In case of a positive response from the PCE, one or more paths would In case of a positive response from the PCE, one or more paths would
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11. IANA Considerations 11. IANA Considerations
This informational document makes no requests for IANA action. This informational document makes no requests for IANA action.
12. Acknowledgements 12. Acknowledgements
The authors would like to extend their warmest thanks to (in The authors would like to extend their warmest thanks to (in
alphabetical order) Arthi Ayyangar, Zafar Ali, Lou Berger, Mohamed alphabetical order) Arthi Ayyangar, Zafar Ali, Lou Berger, Mohamed
Boucadair, Igor Bryskin, Dean Cheng, Vivek Dubey, Kireeti Kompella, Boucadair, Igor Bryskin, Dean Cheng, Vivek Dubey, Kireeti Kompella,
Jean-Louis Le Roux, Stephen Morris, Eiji Oki, Dimitri Papadimitriou, Jean-Louis Le Roux, Stephen Morris, Eiji Oki, Dimitri Papadimitriou,
Richard Rabbat, Takao Shimizu, and Raymond Zhang for their review and Richard Rabbat, Payam Torab, Takao Shimizu, and Raymond Zhang for
suggestions. Lou Berger provided valuable and detailed contributions their review and suggestions. Lou Berger provided valuable and
to the discussion of policy in this document. detailed contributions to the discussion of policy in this document.
13. Intellectual Property Considerations 13. Intellectual Property Considerations
The IETF takes no position regarding the validity or scope of any The IETF takes no position regarding the validity or scope of any
Intellectual Property Rights or other rights that might be claimed to Intellectual Property Rights or other rights that might be claimed to
pertain to the implementation or use of the technology described in pertain to the implementation or use of the technology described in
this document or the extent to which any license under such rights this document or the extent to which any license under such rights
might or might not be available; nor does it represent that it has might or might not be available; nor does it represent that it has
made any independent effort to identify any such rights. Information made any independent effort to identify any such rights. Information
on the procedures with respect to rights in RFC documents can be on the procedures with respect to rights in RFC documents can be
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[RFC4105] Le Roux, J., Vasseur, JP, Boyle, J., "Requirements for [RFC4105] Le Roux, J., Vasseur, JP, Boyle, J., "Requirements for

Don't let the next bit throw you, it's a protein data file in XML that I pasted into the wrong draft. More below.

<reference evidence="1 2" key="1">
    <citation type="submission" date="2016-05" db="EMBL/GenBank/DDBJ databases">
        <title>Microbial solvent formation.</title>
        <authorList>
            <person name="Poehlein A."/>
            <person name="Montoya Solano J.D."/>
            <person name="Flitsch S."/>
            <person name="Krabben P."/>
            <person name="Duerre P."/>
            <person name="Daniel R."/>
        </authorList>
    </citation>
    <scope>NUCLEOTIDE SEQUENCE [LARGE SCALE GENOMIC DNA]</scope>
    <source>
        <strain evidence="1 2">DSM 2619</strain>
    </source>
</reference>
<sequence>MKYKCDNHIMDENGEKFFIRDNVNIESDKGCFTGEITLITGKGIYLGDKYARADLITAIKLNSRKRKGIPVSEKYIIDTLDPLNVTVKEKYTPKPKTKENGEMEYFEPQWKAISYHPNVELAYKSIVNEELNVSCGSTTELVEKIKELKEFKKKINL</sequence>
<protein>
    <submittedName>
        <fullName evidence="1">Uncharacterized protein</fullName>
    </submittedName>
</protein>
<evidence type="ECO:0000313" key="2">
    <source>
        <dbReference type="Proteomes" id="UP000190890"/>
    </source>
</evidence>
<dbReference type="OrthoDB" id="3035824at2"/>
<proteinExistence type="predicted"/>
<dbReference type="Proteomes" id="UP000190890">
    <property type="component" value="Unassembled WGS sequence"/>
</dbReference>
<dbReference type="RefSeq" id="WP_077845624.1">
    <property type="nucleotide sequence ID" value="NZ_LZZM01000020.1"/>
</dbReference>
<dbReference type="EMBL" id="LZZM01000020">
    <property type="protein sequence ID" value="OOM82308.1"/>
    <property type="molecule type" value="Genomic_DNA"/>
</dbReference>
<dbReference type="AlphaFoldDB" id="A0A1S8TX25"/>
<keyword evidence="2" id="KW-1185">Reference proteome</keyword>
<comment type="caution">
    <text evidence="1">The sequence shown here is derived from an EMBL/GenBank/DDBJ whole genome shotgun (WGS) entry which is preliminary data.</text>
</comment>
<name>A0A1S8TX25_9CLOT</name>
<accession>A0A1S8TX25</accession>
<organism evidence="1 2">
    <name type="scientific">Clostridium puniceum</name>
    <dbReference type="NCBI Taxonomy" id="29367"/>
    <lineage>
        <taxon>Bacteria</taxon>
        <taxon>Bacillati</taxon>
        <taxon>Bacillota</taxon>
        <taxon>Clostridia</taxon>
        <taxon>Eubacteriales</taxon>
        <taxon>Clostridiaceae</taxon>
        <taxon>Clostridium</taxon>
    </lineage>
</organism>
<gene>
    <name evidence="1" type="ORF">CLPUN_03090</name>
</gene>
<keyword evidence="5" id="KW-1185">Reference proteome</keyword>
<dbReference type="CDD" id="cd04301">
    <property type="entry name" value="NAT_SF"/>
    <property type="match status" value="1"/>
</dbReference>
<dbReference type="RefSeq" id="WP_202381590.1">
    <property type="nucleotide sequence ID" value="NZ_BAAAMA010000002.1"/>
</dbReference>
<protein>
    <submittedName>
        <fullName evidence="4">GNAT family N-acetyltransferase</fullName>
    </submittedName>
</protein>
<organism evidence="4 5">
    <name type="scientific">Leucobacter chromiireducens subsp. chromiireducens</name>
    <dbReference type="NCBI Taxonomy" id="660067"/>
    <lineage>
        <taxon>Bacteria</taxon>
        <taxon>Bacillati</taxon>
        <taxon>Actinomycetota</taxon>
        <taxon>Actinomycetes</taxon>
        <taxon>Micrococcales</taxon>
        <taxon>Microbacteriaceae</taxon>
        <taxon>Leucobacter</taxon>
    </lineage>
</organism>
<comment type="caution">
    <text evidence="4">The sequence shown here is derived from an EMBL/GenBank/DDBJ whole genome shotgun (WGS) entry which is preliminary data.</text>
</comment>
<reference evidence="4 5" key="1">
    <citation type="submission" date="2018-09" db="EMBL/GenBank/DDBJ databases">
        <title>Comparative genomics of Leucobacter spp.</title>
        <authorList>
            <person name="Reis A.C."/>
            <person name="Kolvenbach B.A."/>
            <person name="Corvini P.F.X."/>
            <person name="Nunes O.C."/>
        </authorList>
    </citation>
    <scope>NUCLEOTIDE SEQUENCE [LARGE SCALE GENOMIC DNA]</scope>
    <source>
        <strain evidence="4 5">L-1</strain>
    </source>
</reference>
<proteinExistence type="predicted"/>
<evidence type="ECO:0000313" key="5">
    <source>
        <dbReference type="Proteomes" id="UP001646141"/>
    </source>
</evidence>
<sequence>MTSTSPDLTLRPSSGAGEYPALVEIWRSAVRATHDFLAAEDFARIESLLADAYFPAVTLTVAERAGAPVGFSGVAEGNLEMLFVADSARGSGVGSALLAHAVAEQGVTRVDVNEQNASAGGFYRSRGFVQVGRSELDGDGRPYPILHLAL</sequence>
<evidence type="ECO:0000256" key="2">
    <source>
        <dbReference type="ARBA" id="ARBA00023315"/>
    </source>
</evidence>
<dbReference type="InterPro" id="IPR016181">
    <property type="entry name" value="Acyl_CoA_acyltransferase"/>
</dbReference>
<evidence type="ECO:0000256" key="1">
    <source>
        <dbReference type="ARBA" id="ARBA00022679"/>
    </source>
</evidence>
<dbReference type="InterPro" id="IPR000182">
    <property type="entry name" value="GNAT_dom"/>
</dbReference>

Support of Inter-Area and Inter-AS MPLS Traffic Support of Inter-Area and Inter-AS MPLS Traffic
Engineering", RFC 4105, June 2005. Engineering", RFC 4105, June 2005.
[RFC4216] Zhang, R., Vasseur, JP., et. al., "MPLS Inter-AS Traffic [RFC4216] Zhang, R., Vasseur, JP., et. al., "MPLS Inter-AS Traffic
Engineering requirements", RFC 4216, November 2005. Engineering requirements", RFC 4216, November 2005.
[MRN] Shiomoto, K., et. al., "Requirements for GMPLS-based [MRN] Shiomoto, K., et. al., "Requirements for GMPLS-based
multi-region and multi-layer networks", multi-region and multi-layer networks",
draft-shiomoto-ccamp-gmpls-mrn-reqs, work in progress. draft-ietf-ccamp-gmpls-mln-reqs, work in progress.
15. Contact Information 15. Contact Information
Adrian Farrel Adrian Farrel
Old Dog Consulting Old Dog Consulting
EMail: adrian@olddog.co.uk EMail: adrian@olddog.co.uk
Jean-Philippe Vasseur Jean-Philippe Vasseur
Cisco Systems, Inc. Cisco Systems, Inc.
300 Beaver Brook Road 300 Beaver Brook Road
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AT&T AT&T
Room MT D5-2A01 Room MT D5-2A01
200 Laurel Avenue 200 Laurel Avenue
Middletown, NJ 07748, USA Middletown, NJ 07748, USA
Phone: (732)-420-4578 Phone: (732)-420-4578
Fax: (732)-368-8659 Fax: (732)-368-8659
Email: gash@att.com Email: gash@att.com
16. Full Copyright Statement 16. Full Copyright Statement
Copyright (C) The Internet Society (2005). This document is subject Copyright (C) The Internet Society (2006). This document is subject
to the rights, licenses and restrictions contained in BCP 78, and to the rights, licenses and restrictions contained in BCP 78, and
except as set forth therein, the authors retain all their rights. except as set forth therein, the authors retain all their rights.
This document and the information contained herein are provided on an This document and the information contained herein are provided on an
"AS IS" basis and THE CONTRIBUTOR, THE ORGANIZATION HE/SHE REPRESENTS "AS IS" basis and THE CONTRIBUTOR, THE ORGANIZATION HE/SHE REPRESENTS
OR IS SPONSORED BY (IF ANY), THE INTERNET SOCIETY AND THE INTERNET OR IS SPONSORED BY (IF ANY), THE INTERNET SOCIETY AND THE INTERNET
ENGINEERING TASK FORCE DISCLAIM ALL WARRANTIES, EXPRESS OR IMPLIED, ENGINEERING TASK FORCE DISCLAIM ALL WARRANTIES, EXPRESS OR IMPLIED,
INCLUDING BUT NOT LIMITED TO ANY WARRANTY THAT THE USE OF THE INCLUDING BUT NOT LIMITED TO ANY WARRANTY THAT THE USE OF THE
INFORMATION HEREIN WILL NOT INFRINGE ANY RIGHTS OR ANY IMPLIED INFORMATION HEREIN WILL NOT INFRINGE ANY RIGHTS OR ANY IMPLIED
WARRANTIES OF MERCHANTABILITY OR FITNESS FOR A PARTICULAR PURPOSE. WARRANTIES OF MERCHANTABILITY OR FITNESS FOR A PARTICULAR PURPOSE.